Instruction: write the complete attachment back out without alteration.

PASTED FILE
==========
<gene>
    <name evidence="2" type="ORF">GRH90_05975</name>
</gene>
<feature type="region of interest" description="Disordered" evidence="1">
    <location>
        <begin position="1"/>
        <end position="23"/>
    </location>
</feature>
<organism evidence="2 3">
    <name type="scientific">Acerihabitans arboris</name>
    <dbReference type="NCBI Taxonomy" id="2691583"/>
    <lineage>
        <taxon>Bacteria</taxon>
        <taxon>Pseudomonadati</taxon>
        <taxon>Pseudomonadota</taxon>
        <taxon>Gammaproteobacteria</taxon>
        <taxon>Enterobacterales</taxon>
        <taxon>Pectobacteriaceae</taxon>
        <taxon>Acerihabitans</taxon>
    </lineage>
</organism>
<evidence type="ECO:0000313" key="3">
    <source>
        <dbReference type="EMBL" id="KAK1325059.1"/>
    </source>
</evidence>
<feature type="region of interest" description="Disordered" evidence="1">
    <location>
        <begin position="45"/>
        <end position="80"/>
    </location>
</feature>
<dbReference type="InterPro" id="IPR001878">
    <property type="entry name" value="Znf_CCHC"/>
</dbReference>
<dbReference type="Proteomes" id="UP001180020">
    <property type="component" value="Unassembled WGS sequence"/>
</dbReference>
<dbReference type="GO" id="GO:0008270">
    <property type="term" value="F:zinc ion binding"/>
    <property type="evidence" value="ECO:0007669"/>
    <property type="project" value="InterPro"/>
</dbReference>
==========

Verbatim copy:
<gene>
    <name evidence="2" type="ORF">GRH90_05975</name>
</gene>
<feature type="region of interest" description="Disordered" evidence="1">
    <location>
        <begin position="1"/>
        <end position="23"/>
    </location>
</feature>
<organism evidence="2 3">
    <name type="scientific">Acerihabitans arboris</name>
    <dbReference type="NCBI Taxonomy" id="2691583"/>
    <lineage>
        <taxon>Bacteria</taxon>
        <taxon>Pseudomonadati</taxon>
        <taxon>Pseudomonadota</taxon>
        <taxon>Gammaproteobacteria</taxon>
        <taxon>Enterobacterales</taxon>
        <taxon>Pectobacteriaceae</taxon>
        <taxon>Acerihabitans</taxon>
    </lineage>
</organism>
<evidence type="ECO:0000313" key="3">
    <source>
        <dbReference type="EMBL" id="KAK1325059.1"/>
    </source>
</evidence>
<feature type="region of interest" description="Disordered" evidence="1">
    <location>
        <begin position="45"/>
        <end position="80"/>
    </location>
</feature>
<dbReference type="InterPro" id="IPR001878">
    <property type="entry name" value="Znf_CCHC"/>
</dbReference>
<dbReference type="Proteomes" id="UP001180020">
    <property type="component" value="Unassembled WGS sequence"/>
</dbReference>
<dbReference type="GO" id="GO:0008270">
    <property type="term" value="F:zinc ion binding"/>
    <property type="evidence" value="ECO:0007669"/>
    <property type="project" value="InterPro"/>
</dbReference>